Dispatch from the Londoness: Where to Go in London Right Now

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Are you headed to London? You may just well be after reading this enticing list of blockbuster museum shows and compelling productions. (Bryan Cranston at the National—book your ticket!) Diary of a Londoness is a personal and quirky London blog chockfull of the all the latest information for the theatre, film, opera, as well as where to eat, drink, and shop, in London, one of our all-time favorite cities. Walk with the Londoness through the streets of the metropolis and beyond, and experience what it’s like to live in the world’s culture capital. Follow the Londoness on her website, Twitter, Facebook and Instagram.

ON-STAGE

If you see one west end play this autumn, make sure it’s INK at the Duke of York Theatre. It follows a young Rupert Murdoch (played by Bertie Carvel) and his first year at the helm of the flagging ‘Sun’ newspaper. He seduces Larry Lamb (Richard Coyle) into the role of editor-in-mischief, and bang - ‘The Sun’ as we know it is born. We follow the Machiavellian machinations of the tabloid duo as they attempt, and succeed, to knock the rival ‘Mirror’ off its inky pedestal, and in the end, the solution is titillatingly simple. But in case you haven’t guessed how, I won’t give it away.  

‘Victoria’s’ David Oakes has moved from Buckingham Palace to the Theatre Royal Haymarket to star in VENUS IN FUR. Also treading the boards is Natalie Dormer, and it's a wickedly delicious production. 

We’re expecting some stage fireworks from NETWORK which opens at the National Theatre on November 4. It’s an adaptation of the satirical film which picked up four Academy Awards in 1976. Acclaimed director Ivo Van Hove is in the directing seat, and Bryan Cranston takes the lead role as Howard Beale.

Katie Mitchell’s controversial production of Donizetti’s LUCIA DI LAMMERMOOR is back at the Royal Opera House after a mixed bag of reviews last year. It’s a dark, provocative and bloody interpretation of the tragic opera, and I’m definitely up for a second serving. 

TOP EXHIBITIONS

How do you capture London fog? Not easily as it turns out. Oscar Wilde proclaimed that Whistler did it best and Whistler agreed: “My own lovely London fogs…I am their painter!” But I think Claude Monet did it best in his Houses of Parliament series, reunited for the first time since 1973 and on show at the Tate Britain in IMPRESSIONISTS IN LONDON. The breathtaking exhibition includes 100 works by Monet, Tissot, Pissarro and others, and captures London’s quintessential Englishness through the eyes of foreigners who fled there during the nineteenth century. How could you possibly fail to be impressed by the Impressionists?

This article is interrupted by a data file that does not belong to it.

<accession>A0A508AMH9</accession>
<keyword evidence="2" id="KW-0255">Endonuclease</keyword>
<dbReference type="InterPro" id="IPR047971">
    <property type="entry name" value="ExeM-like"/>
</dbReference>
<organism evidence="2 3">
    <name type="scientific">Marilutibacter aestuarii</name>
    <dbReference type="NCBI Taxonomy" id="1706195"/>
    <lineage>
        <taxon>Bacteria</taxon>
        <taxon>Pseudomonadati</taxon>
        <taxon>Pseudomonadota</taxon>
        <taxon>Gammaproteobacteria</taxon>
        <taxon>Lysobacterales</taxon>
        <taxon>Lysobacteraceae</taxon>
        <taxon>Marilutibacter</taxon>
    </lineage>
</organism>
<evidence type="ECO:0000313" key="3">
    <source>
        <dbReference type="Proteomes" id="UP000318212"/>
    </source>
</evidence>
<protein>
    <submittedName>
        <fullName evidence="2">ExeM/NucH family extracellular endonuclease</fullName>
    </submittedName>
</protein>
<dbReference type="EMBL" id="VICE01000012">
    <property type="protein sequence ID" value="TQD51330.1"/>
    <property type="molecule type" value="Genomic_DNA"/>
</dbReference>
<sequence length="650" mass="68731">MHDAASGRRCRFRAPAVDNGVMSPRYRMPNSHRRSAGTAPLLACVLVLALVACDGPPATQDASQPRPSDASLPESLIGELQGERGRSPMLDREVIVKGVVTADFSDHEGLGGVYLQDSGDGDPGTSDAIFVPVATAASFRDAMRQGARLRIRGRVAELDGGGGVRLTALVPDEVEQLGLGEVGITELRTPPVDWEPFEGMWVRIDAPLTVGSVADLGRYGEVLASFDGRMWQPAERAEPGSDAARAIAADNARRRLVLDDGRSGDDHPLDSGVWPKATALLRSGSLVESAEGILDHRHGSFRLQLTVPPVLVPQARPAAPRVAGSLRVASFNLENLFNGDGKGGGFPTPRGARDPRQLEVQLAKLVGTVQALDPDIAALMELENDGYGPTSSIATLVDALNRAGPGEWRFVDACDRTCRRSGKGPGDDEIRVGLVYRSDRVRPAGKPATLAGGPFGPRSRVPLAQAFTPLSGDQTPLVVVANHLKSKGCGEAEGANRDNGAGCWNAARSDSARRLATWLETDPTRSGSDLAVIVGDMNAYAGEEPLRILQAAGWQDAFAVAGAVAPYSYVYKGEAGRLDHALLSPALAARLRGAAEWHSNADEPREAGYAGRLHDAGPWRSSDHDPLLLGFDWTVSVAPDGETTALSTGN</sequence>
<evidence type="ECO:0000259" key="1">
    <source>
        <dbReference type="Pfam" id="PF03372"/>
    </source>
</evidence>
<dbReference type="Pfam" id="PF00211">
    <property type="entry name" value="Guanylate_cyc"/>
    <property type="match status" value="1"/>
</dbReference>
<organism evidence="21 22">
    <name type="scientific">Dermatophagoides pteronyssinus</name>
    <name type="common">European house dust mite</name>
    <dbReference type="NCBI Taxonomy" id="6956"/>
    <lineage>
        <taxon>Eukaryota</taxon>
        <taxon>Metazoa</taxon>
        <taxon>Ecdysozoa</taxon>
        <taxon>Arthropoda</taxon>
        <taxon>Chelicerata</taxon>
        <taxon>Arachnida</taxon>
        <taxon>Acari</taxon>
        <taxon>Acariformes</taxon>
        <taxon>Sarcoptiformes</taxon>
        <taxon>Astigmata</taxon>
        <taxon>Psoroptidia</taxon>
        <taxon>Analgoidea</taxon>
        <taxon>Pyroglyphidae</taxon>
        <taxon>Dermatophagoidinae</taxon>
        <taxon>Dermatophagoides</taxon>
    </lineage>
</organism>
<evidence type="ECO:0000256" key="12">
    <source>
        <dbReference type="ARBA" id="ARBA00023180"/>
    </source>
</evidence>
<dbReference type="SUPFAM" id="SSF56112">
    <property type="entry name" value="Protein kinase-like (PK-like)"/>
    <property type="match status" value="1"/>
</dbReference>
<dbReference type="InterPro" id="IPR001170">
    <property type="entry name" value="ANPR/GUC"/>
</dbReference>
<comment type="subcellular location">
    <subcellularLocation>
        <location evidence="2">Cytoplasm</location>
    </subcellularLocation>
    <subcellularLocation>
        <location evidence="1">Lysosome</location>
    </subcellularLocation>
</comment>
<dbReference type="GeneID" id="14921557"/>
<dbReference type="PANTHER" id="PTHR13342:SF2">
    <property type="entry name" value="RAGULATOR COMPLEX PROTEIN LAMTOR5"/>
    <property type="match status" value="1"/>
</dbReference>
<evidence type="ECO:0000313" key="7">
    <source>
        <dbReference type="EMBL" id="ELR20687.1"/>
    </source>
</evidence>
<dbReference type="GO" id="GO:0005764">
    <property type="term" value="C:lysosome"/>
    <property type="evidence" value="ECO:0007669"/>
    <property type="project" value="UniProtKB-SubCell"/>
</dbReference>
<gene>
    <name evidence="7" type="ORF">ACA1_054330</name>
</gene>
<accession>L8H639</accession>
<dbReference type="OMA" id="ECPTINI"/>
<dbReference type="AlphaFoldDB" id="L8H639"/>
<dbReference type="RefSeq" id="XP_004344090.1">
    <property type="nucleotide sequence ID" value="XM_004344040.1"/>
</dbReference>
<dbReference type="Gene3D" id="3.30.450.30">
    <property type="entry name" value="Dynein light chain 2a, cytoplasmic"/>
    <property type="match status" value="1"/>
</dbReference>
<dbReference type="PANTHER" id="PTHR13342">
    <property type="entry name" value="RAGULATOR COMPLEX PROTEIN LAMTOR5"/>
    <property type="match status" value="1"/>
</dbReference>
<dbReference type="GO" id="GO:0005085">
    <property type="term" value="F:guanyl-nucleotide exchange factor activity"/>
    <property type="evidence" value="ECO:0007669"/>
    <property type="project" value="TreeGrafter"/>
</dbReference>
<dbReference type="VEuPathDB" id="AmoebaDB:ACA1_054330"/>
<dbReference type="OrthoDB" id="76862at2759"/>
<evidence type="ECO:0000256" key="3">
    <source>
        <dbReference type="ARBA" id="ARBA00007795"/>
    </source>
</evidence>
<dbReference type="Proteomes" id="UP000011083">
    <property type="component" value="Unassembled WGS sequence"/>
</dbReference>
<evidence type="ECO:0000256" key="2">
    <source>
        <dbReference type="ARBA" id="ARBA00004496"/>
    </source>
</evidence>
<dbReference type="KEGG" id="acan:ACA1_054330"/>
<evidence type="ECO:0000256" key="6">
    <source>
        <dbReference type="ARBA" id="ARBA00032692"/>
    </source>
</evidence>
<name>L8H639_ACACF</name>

The Victoria and Albert Museum, in collaboration with the Royal Opera House, has staged a thrilling operatic adventure in seven acts, a journey through seven cities showcasing seven operas against a backdrop of political and social change and turmoil. It’s a jaw-dropping collection of paintings, costumes, musical scores, props, sets, and instruments. OPERA AT THE V&A

Over at the SOANE MUSEUM in Holborn, you can meet an Italian circus strongman turned Egyptologist, and discover tales of robbed tombs and a celebrity Pharaoh. 

You can pirouette away with Degas in DRAWN IN COLOUR at the National Gallery. His ballerinas are the subject of an exhibition which includes thirteen whimsical paintings, pastels and drawings from the Burrell Collection in Glasgow, supplemented by seven of the National Gallery’s own. 

FUN IN LONDON

It’s time to get those skates on and hit the ice. Somerset House, the Natural History Museum, the Tower of London and Hampton Court are all set against some rather impressive backdrops, all of which will melt your heart!

It’s the LORD MAYOR’S SHOW on Saturday 11th November, a day brimming with pomp and circumstance. Kick off at 9am with a Thames flotilla, followed by the Lord Mayor’s Procession at 11. Finish off with a bang at 5.15pm with a magnificent firework display over the Thames. 

Sunday 12 November is REMEMBERANCE SUNDAY when we remember those who died in combat. The Prince of Wales will be laying a wreath at the Whitehall cenotaph at 11a.m. whilst the Queen, the Duke of Edinburgh and members of the Royal Family will watch from a balcony above. 

Visit the eccentrically wonderful DENNIS SEVERS’ HOUSE in Spitafields and time-travel to eighteenth-century London. From the 19 November, the house will be decked in all its Christmas glory. 

RESTAURANTS YOU SHOULD TRY ONCE

  • For vegetarians: Nopi. Chef Ottolenghi is a total genius and your palette will just sing.
  • For oysters: Bentley’s
  • Fancy schmancy: Chez Bruce     
  • Fish and chips: Rock and Sole plaice
  • Italian: Ziani’s. A word of caution: the waiters can be rude, but just pretend you’re in Italy. 
  • Fish: J Sheekey. It’s my favourite restaurant in London and pretty good for some post-theatre star-gazing.
  • Indian: Noorjahan 2. It’s not flashy but it’s my favourite Indian in town. 
  • All-day: The Wolesley Be sure to check out the toilets.

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